I’ve expressed my skepticism about the adoption of podcasting in the past, in addition to questioning what the term really means (and will mean in the future). So while I don’t put a lot of weight in the figures cited in this OMMA article, it does highlight some novel use-cases of advertorial portable audio content. The article opens, “While consumers who tune into podcasts have the ability to skip through ads, it’s very possible they won’t want to because the content they’re downloading may actually be the ad.”
Some of the article’s suggested advertorial uses include choosing a nightlife destination or a car dealership, or a virtual tour of a retail outlet which consumers could listen to as they browse through the store. It quotes Kip Cassino, director of research for Borrell (the analyst firm which produced the report with the figures mentioned),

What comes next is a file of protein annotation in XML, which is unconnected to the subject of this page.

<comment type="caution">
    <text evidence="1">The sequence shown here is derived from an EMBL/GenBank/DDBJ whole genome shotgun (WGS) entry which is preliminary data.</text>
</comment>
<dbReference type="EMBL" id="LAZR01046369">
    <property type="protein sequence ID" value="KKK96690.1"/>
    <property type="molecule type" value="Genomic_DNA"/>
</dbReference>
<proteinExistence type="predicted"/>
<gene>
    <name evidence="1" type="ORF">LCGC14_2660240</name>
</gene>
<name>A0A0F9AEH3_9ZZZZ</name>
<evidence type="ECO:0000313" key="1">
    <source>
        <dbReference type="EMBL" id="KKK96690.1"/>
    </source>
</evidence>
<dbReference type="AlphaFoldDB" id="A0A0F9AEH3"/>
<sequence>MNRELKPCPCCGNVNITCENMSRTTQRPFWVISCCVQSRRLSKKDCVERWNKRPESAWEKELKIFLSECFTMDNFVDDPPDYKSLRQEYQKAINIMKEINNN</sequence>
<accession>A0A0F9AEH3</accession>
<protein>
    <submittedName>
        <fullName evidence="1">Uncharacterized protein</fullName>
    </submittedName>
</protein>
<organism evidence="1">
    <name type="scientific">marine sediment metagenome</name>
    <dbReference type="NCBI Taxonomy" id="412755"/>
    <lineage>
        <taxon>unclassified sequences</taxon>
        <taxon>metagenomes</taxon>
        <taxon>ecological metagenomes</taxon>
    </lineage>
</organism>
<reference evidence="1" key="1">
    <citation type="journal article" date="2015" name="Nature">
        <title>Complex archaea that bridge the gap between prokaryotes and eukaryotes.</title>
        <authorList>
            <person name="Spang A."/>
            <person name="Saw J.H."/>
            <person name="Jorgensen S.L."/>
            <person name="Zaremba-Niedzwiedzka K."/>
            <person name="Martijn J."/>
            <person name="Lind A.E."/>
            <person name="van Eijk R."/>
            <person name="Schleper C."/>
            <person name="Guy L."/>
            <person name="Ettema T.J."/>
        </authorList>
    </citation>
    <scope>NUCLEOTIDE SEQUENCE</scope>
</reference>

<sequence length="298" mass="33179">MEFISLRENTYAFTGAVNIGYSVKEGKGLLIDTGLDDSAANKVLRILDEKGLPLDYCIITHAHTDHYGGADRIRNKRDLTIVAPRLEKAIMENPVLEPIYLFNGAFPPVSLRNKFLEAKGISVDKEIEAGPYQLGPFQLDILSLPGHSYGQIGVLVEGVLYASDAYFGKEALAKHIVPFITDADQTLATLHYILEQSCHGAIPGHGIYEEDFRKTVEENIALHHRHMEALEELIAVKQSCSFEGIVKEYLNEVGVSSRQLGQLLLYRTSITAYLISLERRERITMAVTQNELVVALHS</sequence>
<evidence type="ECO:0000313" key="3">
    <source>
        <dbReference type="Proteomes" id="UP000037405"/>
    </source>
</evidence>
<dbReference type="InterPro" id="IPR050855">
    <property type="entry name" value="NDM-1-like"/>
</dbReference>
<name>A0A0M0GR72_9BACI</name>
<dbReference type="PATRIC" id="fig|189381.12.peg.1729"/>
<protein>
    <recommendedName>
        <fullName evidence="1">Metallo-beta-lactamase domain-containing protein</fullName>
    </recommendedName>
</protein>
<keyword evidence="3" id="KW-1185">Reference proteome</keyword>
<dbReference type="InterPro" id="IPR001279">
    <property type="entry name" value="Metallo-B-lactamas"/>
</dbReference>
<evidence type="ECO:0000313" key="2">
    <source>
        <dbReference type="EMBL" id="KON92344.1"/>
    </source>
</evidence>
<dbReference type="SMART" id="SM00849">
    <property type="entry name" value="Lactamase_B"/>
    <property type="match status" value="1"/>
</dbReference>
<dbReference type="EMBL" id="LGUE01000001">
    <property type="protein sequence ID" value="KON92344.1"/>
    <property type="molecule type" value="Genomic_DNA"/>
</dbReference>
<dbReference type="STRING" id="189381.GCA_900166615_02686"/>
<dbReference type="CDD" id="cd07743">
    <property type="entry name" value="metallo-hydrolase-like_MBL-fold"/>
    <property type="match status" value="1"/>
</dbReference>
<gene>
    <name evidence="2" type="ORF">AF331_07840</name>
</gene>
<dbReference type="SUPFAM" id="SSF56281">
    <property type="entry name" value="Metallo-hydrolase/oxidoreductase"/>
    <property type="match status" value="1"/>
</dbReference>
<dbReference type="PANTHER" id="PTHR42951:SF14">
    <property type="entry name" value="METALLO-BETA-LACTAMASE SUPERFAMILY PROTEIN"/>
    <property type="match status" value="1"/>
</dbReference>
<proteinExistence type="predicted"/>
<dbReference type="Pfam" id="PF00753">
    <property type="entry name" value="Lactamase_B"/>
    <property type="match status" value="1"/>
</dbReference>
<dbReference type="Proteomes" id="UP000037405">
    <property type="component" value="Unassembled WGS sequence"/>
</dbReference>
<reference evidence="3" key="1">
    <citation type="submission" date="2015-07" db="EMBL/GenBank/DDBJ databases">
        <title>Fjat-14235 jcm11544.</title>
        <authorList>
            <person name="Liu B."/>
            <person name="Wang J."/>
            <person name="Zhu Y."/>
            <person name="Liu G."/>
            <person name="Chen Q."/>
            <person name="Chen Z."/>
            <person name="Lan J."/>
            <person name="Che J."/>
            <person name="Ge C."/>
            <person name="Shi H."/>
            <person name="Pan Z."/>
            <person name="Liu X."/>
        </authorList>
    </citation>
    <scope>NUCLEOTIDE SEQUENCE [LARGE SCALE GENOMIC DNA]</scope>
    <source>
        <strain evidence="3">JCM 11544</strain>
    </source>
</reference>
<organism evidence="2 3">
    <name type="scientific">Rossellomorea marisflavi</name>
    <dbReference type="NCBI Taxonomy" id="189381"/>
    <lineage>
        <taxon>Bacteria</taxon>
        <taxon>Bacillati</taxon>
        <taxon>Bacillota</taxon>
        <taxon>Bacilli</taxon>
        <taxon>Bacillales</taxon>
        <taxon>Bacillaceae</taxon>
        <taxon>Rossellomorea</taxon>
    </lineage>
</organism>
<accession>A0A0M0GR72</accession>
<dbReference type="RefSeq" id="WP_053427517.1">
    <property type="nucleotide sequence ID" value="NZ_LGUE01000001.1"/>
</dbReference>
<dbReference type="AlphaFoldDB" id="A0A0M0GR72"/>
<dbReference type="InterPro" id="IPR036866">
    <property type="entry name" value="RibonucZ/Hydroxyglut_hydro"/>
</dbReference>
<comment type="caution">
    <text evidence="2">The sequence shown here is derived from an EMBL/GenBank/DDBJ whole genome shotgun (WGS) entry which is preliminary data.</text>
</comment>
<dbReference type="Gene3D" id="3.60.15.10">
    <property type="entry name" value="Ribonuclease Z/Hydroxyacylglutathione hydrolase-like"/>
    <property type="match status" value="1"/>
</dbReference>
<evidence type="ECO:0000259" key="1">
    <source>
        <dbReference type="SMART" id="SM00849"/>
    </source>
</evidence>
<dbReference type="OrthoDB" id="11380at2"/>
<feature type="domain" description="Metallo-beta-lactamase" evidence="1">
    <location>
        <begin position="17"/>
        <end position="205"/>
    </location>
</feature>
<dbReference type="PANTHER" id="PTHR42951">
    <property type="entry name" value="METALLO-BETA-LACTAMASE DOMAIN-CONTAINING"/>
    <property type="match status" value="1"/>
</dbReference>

“Podcasting is a function of the capability of mobile technology, and the mobile phone is already used for a lot more than just communication… I don’t think, in the end, that we’re going to even call it podcasting, because what it’s going to be five years from now is much more than just a transmission of information.”
I find myself agreeing with his sentiment above, but just perhaps not his overly-optimistic projections. There is a lot of magic that occurs in advertorial content – where the content is the advertising, and we see many examples such traditional retailer catalogs, online shopping comparison engines, and job vertical search sites, just to name a few. This article opened my own eyes to yet another media type where advertorial can be applied: in portable audio content. When advertising audio is able to become location-specific (or at least location-relative), there is a lot of power there in the long run. That being said, I believe we’re a ways off from seeing what analysts can envision as turning into reality in the near term.